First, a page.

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#12 jay kilroy

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Posted 16 November 2004 - 09:51 PM

Here we go again!
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#13 RobVanGelder

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Posted 16 November 2004 - 11:09 PM

Hey,

Jumping in head first when I'm still fresh-off-the-college-boat appears to be a bad time. But it sucks working at awful jobs knowing that I could be playing on a film set with the coolest toy ever invented.

<{POST_SNAPBACK}>



Ah, name me one other profession, in any field, where you can do that or are allowed to do that!

:blink:

Most of the given advice is very true, but if you and some others want to dive in blind-folded, head first, go for it!

Prove us wrong!
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#14 David Allen Grove

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Posted 17 November 2004 - 02:48 AM

:lol: I took out an SBA loan back in 94' for my steadicam.
I was completely debt free when I did it though and had a fairly good paying job at a PBS station...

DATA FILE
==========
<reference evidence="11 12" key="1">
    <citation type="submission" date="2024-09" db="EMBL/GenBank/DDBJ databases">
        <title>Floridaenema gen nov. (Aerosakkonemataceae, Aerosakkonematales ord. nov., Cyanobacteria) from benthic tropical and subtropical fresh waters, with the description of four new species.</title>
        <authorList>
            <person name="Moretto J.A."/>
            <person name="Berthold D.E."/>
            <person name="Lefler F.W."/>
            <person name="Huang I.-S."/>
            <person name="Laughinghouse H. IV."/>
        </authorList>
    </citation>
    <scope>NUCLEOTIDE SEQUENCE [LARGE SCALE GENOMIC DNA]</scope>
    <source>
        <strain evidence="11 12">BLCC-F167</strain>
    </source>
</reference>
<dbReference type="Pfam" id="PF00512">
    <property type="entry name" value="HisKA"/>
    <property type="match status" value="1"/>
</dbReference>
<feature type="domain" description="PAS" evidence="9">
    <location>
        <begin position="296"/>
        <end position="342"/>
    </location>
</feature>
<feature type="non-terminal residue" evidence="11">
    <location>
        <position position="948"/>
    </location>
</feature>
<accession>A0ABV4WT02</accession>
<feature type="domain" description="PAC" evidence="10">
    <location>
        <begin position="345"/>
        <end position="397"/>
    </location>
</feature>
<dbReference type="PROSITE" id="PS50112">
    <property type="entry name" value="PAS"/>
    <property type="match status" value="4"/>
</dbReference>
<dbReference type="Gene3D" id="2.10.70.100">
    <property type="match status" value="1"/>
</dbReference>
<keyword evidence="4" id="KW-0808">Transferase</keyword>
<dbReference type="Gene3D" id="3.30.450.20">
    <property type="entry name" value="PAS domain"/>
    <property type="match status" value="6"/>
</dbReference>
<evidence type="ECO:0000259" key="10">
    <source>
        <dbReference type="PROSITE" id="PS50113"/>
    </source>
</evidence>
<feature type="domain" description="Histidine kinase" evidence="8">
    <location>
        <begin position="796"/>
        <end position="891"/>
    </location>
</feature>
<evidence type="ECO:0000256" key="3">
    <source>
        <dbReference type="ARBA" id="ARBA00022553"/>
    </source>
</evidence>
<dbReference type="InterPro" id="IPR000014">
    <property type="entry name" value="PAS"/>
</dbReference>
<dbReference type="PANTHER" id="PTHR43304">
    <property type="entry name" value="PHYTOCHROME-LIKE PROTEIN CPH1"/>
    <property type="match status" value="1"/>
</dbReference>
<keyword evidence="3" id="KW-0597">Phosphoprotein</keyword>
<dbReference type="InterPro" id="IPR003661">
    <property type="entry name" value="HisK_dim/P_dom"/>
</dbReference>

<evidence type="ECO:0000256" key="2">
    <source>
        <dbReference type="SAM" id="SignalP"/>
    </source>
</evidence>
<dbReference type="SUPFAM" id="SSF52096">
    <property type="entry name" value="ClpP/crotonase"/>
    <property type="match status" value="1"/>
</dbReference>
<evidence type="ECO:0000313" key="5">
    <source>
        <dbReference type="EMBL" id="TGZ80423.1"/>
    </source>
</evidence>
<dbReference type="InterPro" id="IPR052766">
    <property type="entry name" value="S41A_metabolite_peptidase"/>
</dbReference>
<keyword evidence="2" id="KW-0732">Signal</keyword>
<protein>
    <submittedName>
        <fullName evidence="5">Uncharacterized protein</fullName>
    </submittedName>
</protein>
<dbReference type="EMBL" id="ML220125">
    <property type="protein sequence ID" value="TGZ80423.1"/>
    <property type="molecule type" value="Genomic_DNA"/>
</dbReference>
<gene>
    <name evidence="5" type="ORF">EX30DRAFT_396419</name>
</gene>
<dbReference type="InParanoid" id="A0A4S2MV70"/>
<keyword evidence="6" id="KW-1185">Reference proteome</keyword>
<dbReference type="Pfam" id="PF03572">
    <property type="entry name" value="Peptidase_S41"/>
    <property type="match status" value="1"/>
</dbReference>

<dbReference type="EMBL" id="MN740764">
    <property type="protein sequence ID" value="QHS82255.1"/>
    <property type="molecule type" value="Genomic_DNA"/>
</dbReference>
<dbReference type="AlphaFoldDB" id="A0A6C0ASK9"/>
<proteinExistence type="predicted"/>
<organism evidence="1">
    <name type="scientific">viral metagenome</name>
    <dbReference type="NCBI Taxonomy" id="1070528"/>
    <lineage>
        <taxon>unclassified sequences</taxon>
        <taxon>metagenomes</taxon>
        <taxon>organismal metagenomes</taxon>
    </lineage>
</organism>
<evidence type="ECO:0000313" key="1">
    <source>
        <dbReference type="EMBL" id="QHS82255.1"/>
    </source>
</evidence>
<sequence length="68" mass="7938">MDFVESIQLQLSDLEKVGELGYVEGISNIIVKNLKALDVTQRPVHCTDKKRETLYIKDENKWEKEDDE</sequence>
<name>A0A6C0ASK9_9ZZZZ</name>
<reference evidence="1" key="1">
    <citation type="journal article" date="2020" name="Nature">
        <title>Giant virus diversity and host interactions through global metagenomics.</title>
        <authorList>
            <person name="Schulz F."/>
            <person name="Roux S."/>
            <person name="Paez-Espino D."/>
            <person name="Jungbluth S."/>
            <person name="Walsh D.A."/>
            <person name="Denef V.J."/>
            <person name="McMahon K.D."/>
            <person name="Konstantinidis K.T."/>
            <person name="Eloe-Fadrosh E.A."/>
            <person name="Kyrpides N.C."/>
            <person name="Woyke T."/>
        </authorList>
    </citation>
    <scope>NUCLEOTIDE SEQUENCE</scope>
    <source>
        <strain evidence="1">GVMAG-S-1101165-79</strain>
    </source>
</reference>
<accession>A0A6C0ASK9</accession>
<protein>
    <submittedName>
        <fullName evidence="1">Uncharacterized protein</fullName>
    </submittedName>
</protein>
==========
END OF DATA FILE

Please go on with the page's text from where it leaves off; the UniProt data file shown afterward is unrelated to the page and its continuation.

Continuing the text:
You might want to check this out...

http://www.sba.gov/financing/

Edit: I forgot to add that I didn't need a co-signer on the SBA loan. Cinema Products had a "Buy Back" program in case of default.

I bought my system brand spankin' new and it only took me 7 years to pay it off. GUUUUULP.

On a side note: I used my new WK Traditional Deluxe Vest for the first time on a job today. That thing is like a lazy boy recliner!!! One of my spotters kept asking.. "Do you want to dock?" I said "No.. I don't think I need to but thanks for asking" It's like Viagra for Steadicam operators!!! (Not that I need or have ever used viagra you understand.. :lol: )
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#15 sebastian matthias

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Posted 17 November 2004 - 08:32 AM

hey meg

it took me about a year,to get the gut´s to ask my PARENTS to vouch for me at my bank with their life insurance. Now i´m a slave of that bank for the next couple of years,working my ass off to pay back that loan.
that´s how bad you need to want it,ifyou want to go into this expensive hobby.but i love it anyway.

good luck,and do your self a favour and invest your money into a workshop ,to find out if that is what you really want to do.

all the best


sebastian